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Last Updated 25.01.2020 | 10:10 PM IST
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The other side of the Deepika Padukone story


While it is vibrantly valiant and politically correct to support Deepika Padukone‘s fight to preserve her right to dress the way she wants and to reveal or not reveal whatever she wishes, the one aspect of the crusade against voyeuristic journalism that seems to resonate across the back-and-forth of the arguments is…do actors, particularly of the female variety, actually guard their physicality against the kind of voyeuristic violation that Deepika so bravely protested against?


The answer, I’m afraid, is a resounding no. Many actresses, and we won’t name them here, circulate their “hot” (read unclothed) pictures to various publication through their publicists.


Over the years the entertainment media has become a vehicle for public flogging by those very celebrities whom the media helps to build into iconic sex-symbols.


I remember the recent case of this very beautiful lissome actress of foreign origin whose picture with her lower inner-wear revealed appeared on many websites.


When I suggested she speak to her lawyer for action against what she called the vulgar invasion of her private space she shocked me by saying, “Let it be. What difference does it make? I am an actress. They will find a hundred ways of clicking me in unguarded poses. I might as well learn to live with it.”


Just as we have learnt to live with actors’ double-speak about their right to privacy. When they are in love, they find the media intrusive. When they are out of it they are happy to have the paparazzi peeping into their backyard.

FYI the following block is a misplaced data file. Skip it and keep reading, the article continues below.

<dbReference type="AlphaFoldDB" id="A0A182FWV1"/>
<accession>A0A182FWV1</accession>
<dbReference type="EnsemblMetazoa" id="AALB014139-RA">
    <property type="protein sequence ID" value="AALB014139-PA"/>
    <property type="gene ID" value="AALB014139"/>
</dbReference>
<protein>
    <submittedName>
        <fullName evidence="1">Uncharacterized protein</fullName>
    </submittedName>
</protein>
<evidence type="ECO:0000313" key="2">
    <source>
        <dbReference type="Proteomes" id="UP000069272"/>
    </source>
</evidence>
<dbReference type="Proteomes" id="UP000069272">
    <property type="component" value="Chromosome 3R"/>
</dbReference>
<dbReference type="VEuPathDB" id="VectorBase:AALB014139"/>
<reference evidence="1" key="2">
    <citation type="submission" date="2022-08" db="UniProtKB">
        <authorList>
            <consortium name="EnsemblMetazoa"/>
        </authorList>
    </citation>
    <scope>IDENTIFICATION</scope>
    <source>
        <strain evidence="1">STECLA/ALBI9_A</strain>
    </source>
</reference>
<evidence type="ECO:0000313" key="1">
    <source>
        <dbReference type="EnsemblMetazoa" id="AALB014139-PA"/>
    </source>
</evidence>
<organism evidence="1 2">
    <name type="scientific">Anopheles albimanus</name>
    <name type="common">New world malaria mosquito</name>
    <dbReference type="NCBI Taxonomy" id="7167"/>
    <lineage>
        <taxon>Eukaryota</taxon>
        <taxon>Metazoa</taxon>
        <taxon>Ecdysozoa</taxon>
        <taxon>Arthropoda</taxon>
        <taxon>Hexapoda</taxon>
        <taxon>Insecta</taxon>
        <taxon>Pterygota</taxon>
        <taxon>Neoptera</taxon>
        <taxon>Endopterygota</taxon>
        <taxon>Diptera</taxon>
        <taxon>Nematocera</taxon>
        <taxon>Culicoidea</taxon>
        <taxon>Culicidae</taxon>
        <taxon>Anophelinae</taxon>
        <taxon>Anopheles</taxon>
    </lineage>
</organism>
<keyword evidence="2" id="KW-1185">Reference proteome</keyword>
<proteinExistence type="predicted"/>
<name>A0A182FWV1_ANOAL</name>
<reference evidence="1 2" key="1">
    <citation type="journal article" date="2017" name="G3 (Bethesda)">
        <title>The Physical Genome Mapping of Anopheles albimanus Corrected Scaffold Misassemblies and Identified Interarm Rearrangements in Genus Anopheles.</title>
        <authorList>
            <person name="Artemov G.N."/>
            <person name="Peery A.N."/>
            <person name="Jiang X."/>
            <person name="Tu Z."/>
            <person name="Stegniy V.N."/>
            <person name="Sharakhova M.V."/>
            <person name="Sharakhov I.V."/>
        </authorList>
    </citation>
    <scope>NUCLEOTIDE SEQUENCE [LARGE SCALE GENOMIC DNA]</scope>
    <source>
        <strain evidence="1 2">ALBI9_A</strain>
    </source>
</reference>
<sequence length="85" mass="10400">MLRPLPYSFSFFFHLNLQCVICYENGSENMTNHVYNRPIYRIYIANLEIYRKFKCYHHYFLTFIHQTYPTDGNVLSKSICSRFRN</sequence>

This chalta hai attitude has over the years, become the norm among the actresses and the come-hither signal for the voyeuristic media to go berserk. Many actresses like being shot in what they think are ‘glamorous’ poses. Glamour, alas, in our entertainment industry means oomph. And that of course oomph necessitates various degrees of skin show.


While I fully support Deepika amazingly cool campaign against peek-a-boo journalism I am not convinced by her colleagues, male and female, who are suddenly the champions of women’s empowerment in La-La Land. I’ve personally heard prominent leading men sitting on the sets of their films with their cronies discussing various parts of their heroines’ anatomy.


So let’s not act so righteous over the issue. If celebrities, especially actresses are objectified and commodified the actresses themselves are to a large extent responsible for it. 23 years ago, who forced Kimi Katkar to gyrate in a room filled with beer-swigging louts singing a song about how she’d love to be kissed on a Friday?


And what possible tragedy would befall a woman as successful as Katrina Kaif to groove about how sexy she is to a bevy of drooling men in the song ‘Sheila Ki Jawaani‘.


It all adds up to a sense of growing despair regarding the way women are perceived by the film industry. That lack of in house respect for a woman’s right to her own space is bound to seep outwards and affect society at large. The media, fortunately or unfortunately, is a mere reflection of mores and values that guide art and society.


To a large number of Indian men cleavage and thighs are still a sign of waywardness in women.


When an actress’ vital statistics get circled in pictures the sheer hypocrisy and debauchery of an audience steeped in Victorian prudery and greedily grappling with the new millennium porn-culture, are prominently underlined.


In bright purple.

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